Global warming is blamed for destroying unique habitats such as cloud forests (forests containing large amounts of water mists) in tropical regions, resulting in the loss of some amphibian species.
Quirin Schiermeier in "The Costs of Global Warming" (Nature, January 26, 2006) reported that global warming was also aggravating infectious diseases in the frog populations of Central and South America. The scientists found that warmer temperatures were associated with increased cloud cover over tropical mountain areas. These conditions were conducive to increased growth of the deadly chytrid fungus.
Many amphibian species are vigorously hunted for food, the pet trade, or as medical research specimens.
Amphibian deformities (see Figure 7.3) first hit the spotlight in 1995, when middle-school students discovered large numbers of deformed frogs in a pond in
FIGURE 7.3 A frog showing deformed and extra limbs. The high incidence of amphibian deformities in the United States is cause for concern. (JIM Visuals.)Minnesota. By 2000 scientists had documented malformed frogs in forty-four states and fifty-seven species. According to FrogWeb, an online service of the National Biological Information Infrastructure (http://frogweb. nbii.gov/index.html), rates of deformity as high as 60% have been documented in some local populations.
The high incidence of amphibian deformities in U.S. species appears to have multiple causes, as no single hypothesis accounts for all the different types of deformities seen. The most common deformities include missing hind limbs and toes, missing feet, misshapen feet, missing eyes, deformed front legs, and extra legs. Some of these malformations are believed to be related to a parasitic trematode, or flatworm, which in experiments causes the development of additional limbs. Aquatic trematodes have increased in number due to human activity, via a complicated chain of events. First, fertilizer runoff increases nutrient levels in ponds, allowing more algae to grow. An increase in algae results in a larger population of algae-eating snails, and snails host juvenile parasitic trematodes. Trematodes move on to frogs when they mature, forming cysts in the vicinity of developing frog legs. Chemical pollution and UV radiation may account for some of the other observed deformities.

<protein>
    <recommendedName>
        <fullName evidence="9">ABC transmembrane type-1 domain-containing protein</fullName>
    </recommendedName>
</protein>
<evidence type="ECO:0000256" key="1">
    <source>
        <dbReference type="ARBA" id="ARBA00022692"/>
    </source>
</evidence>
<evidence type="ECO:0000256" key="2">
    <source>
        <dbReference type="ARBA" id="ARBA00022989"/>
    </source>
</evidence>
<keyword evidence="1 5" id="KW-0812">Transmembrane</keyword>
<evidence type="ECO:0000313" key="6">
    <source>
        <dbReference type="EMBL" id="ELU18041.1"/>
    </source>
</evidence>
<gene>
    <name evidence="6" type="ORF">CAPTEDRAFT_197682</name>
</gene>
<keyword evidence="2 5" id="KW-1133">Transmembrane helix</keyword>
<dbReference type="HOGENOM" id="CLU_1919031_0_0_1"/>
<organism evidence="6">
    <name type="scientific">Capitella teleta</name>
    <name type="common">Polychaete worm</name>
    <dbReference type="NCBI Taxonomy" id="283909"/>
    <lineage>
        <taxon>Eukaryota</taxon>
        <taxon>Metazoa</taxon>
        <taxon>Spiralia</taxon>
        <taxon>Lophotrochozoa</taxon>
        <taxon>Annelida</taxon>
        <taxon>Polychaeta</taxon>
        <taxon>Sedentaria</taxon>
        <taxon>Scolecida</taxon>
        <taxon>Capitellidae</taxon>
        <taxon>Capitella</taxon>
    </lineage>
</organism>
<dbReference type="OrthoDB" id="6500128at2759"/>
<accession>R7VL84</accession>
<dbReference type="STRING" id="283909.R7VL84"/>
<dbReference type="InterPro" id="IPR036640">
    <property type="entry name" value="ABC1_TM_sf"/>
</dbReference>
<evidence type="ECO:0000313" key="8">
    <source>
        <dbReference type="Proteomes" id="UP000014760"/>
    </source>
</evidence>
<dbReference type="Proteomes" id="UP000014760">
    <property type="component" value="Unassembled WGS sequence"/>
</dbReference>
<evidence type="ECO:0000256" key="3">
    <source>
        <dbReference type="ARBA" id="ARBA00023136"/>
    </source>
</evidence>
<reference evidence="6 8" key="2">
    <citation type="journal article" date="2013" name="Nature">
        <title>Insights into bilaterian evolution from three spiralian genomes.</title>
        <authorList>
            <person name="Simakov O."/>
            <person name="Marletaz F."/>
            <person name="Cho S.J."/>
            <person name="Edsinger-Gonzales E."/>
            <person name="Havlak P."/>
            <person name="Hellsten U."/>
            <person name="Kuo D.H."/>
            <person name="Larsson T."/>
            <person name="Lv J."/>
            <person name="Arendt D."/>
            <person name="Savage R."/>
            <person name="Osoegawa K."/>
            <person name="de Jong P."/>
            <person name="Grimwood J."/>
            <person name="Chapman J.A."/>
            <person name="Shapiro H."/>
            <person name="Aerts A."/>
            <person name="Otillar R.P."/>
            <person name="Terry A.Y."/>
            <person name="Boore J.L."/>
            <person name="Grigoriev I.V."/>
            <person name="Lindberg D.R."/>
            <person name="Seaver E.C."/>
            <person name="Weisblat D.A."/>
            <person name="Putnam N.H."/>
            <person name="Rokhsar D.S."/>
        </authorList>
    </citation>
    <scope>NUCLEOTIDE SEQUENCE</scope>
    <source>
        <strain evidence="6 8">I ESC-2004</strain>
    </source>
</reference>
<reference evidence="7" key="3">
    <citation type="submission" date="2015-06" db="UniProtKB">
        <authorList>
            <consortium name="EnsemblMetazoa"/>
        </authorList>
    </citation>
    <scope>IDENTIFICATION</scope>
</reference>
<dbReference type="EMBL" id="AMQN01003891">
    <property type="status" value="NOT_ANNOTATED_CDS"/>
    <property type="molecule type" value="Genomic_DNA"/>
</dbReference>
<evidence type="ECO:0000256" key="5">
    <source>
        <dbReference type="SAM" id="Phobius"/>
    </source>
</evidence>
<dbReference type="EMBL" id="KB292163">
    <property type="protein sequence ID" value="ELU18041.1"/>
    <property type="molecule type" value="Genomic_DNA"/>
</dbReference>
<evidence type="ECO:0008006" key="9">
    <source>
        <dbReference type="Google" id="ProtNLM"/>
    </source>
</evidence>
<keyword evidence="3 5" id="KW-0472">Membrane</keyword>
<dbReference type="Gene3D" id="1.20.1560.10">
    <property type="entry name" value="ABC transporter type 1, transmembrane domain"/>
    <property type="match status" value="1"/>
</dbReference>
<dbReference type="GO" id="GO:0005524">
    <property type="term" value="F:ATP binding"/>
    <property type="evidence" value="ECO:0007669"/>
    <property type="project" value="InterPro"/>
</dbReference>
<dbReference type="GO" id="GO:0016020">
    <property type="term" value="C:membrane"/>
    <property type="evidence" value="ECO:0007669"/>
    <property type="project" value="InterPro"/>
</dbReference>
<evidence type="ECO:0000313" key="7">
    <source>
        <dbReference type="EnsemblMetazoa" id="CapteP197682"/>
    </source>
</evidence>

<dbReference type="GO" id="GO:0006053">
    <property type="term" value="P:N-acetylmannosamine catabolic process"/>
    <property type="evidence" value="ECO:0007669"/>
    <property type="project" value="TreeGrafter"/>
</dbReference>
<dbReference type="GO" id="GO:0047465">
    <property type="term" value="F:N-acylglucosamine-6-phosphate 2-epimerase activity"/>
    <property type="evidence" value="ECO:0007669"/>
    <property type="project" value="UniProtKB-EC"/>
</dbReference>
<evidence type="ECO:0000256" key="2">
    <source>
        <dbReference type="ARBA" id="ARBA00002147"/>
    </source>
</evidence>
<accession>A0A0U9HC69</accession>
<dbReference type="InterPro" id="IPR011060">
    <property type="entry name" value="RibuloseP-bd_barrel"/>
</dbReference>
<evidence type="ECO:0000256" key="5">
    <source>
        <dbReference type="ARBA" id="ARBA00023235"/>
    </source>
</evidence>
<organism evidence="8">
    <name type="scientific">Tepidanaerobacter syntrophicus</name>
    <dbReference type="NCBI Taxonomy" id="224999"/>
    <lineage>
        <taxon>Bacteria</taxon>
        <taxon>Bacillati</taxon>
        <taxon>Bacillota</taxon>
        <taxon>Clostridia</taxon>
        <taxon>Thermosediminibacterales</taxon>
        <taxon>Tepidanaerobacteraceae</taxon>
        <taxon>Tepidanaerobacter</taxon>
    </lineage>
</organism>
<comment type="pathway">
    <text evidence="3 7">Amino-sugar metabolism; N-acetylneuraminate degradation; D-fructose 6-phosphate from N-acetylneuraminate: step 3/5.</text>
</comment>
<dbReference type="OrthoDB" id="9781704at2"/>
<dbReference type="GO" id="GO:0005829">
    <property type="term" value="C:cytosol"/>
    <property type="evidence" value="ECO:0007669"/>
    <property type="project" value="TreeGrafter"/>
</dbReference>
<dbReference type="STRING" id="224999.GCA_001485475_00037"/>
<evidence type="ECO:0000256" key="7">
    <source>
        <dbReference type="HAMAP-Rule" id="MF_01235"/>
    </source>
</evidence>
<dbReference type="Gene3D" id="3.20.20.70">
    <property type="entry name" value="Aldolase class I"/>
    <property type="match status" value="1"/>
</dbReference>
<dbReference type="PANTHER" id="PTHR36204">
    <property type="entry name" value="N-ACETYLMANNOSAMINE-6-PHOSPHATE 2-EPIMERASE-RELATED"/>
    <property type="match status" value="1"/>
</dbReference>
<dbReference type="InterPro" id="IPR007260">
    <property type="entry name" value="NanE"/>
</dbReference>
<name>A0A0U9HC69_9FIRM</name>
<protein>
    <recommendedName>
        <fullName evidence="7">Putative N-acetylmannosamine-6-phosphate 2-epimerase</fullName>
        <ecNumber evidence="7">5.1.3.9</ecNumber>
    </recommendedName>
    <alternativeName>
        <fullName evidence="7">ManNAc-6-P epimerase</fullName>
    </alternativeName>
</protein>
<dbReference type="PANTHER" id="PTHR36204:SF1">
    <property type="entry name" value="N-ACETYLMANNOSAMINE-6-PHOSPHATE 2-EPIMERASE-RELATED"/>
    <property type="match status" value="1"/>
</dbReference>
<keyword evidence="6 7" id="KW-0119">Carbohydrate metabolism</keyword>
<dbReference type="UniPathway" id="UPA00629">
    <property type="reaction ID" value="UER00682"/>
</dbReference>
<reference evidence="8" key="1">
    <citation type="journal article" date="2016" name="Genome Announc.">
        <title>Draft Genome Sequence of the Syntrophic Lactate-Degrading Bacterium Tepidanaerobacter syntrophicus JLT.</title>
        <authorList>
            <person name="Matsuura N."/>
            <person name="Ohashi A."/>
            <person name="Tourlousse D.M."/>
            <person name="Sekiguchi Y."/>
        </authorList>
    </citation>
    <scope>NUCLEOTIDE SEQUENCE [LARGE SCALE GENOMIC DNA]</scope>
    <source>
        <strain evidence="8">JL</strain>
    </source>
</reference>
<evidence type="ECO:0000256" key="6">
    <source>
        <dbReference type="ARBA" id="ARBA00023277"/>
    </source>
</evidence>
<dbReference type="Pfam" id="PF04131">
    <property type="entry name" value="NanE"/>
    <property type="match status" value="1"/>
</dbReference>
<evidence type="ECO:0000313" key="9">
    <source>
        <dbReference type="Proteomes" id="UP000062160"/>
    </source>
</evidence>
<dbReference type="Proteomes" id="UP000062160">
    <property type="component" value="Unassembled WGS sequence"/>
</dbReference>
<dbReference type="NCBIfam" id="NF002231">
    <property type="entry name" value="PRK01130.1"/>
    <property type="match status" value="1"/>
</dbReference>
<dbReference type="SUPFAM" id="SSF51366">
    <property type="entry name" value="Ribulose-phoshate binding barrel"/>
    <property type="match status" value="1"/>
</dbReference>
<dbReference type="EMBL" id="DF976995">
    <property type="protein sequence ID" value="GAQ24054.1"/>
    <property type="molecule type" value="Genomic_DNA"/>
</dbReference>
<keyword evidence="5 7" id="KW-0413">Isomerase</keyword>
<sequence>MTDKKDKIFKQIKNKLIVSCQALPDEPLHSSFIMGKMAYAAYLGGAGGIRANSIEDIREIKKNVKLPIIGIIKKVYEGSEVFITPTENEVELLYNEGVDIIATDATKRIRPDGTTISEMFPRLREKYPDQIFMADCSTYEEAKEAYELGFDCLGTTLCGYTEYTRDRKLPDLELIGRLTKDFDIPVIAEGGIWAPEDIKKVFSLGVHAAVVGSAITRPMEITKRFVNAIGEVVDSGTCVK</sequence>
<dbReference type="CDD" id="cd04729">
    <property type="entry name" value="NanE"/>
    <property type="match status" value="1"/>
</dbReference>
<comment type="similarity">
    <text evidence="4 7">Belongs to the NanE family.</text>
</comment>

The U.S. Geological Survey (USGS) set up a system whereby members of the public can report observations of deformed amphibians. The North American Reporting Center for Amphibian Malformations (NARCAM) is managed by the USGS National Biological Information Infrastructure and the University of Georgia's Savannah River Ecology Lab. Reports can be submitted online at the Web site http://frogweb.nbii.gov/narcam/.